On June 23rd, Britain will cast a vote to settle a generation's worth of controversy: should the country stay in the European Union?
Prime Minister David Cameron recently announced a referendum to decide the issue, having promised to do so during the last election cycle. British, Irish, and other Commonwealth citizens residing in the UK will vote to leave or stay. As of this week, the public is split on the subject: 'leave' polls at around 49% and 'stay' at 51%.
Why is it important?
Removing the world’s fifth-largest economy from its biggest single market has serious economic and security risks. Britain's choice could have a huge impact on European trade, investment, immigration, foreign relations and society as a whole.
If voters decide to leave the EU, withdrawal negotiations begin. This process is outlined in Article 50 of the Lisbon Treaty; the countries would need to agree on trade deals and international treaties to govern how the UK would interact with the EU moving forward.
If voters choose to stay, new reforms would immediately go into effect. Prime Minister Cameron recently renegotiated the terms of the UK's relationship with the EU, including child benefits, migrant welfare, and financial safeguards.
This is exactly how the question will be put to voters: "Should the United Kingdom remain a member of the European Union or leave the European Union?"
Held by Prime Minister Cameron and most of the Labour and Liberal Democrat parties.
EU membership is vital to maintaining Britain's prosperity and global influence. Withdrawing would be deeply misguided.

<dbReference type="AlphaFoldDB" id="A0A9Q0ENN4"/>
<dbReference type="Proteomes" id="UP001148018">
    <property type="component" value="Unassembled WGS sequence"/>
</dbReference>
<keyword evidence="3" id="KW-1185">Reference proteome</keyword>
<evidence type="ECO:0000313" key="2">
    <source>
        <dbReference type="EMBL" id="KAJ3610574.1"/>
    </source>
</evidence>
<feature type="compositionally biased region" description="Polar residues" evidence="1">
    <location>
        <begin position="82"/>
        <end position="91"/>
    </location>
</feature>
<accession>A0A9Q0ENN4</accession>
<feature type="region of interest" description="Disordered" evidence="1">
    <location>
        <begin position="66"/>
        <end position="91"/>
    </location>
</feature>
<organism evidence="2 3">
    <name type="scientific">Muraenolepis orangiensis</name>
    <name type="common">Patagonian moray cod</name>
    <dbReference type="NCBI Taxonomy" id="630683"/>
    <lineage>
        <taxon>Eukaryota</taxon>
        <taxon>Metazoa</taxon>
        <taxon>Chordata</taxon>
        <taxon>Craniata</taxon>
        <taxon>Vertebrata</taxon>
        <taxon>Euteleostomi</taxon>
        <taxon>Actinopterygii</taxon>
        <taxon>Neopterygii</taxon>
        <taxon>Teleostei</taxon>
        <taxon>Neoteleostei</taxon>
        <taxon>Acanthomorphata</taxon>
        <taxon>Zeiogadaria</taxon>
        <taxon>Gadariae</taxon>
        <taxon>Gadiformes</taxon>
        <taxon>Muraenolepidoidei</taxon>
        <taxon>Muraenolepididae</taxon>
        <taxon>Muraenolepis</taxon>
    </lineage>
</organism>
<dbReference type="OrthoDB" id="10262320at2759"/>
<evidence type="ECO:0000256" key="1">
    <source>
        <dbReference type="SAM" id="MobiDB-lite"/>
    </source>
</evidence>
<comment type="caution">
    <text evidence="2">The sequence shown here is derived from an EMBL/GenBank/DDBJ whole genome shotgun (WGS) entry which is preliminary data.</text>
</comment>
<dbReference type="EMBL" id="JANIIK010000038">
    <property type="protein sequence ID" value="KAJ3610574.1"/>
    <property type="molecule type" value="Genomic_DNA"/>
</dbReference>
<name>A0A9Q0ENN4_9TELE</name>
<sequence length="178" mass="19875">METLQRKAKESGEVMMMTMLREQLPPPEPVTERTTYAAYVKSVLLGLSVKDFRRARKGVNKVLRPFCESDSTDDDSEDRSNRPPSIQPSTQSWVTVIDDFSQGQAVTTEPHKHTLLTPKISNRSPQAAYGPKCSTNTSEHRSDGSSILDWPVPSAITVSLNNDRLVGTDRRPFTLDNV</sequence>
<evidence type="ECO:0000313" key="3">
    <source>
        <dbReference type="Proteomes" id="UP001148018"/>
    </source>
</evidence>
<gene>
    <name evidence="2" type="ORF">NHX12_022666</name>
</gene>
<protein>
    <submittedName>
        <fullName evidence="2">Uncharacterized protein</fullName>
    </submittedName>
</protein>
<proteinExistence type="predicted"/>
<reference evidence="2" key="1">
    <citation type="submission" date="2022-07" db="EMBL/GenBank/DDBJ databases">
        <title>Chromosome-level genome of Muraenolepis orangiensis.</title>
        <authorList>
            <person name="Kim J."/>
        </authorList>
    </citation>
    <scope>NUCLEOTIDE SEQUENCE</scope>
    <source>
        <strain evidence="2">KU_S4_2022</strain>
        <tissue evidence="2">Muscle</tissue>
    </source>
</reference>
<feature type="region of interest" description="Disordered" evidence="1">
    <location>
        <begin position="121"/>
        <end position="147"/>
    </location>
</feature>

Take immigration. Increased immigration to Britain has in fact been shown to have overwhelmingly positive economic effects. EU membership fuels the economy, helps support public services, and opens up job opportunities for British workers across Europe.
Take jobs. Around 1 in 10 British jobs rely on the UK's ability to trade with EU nations—their continued existence would depend on unreliable withdrawal negotiations.
Take financial concerns like exports and trade. As part of the world's largest single market, EU countries benefit from collective trade agreements that an independent UK would not. Further, EU countries buy more than 50% of UK exports, which may be in jeopardy if the EU-UK relationship changed. If negotiations go poorly, the UK could endure up to a 9.5% reduction in GDP—a loss similar to the recession of 2008.
Held by most of the UK Independence Party, and some parts of the Conservative Party.
By leaving the EU, Britain could maintain similar trade relations but regain the ability to regulate important aspects of its own economy, immigration rules, and security.
For example, under current laws, the UK cannot regulate immigration from other EU countries. This has lead to an enormous increase in immigration to Britain. Though the government may choose to maintain similar rules, the UK government should be able to establish these rules independently.
The complete effects are not yet clear, but several financial realities are: Last year, the country spent £8.5 billion (about $12.3 billion) in net fees alone—paid for the privilege of membership in a union that does not demonstrably benefit UK trade. Though there are risks to withdrawing, it is in other EU countries' best interest to negotiate free trade agreements with an independent UK. In other words, the country could reap the economic benefits of membership without being subject to other regulations. Estimates suggest GDP could rise by 1.6% if this negotiations go well.
- Up-to-date polling on UK public opinion
- BBC's primer on the upcoming referendum
- Prime Minister David Cameron's speech on renegotiated relations and the vote
- Reuters' breakdown of national models the UK could follow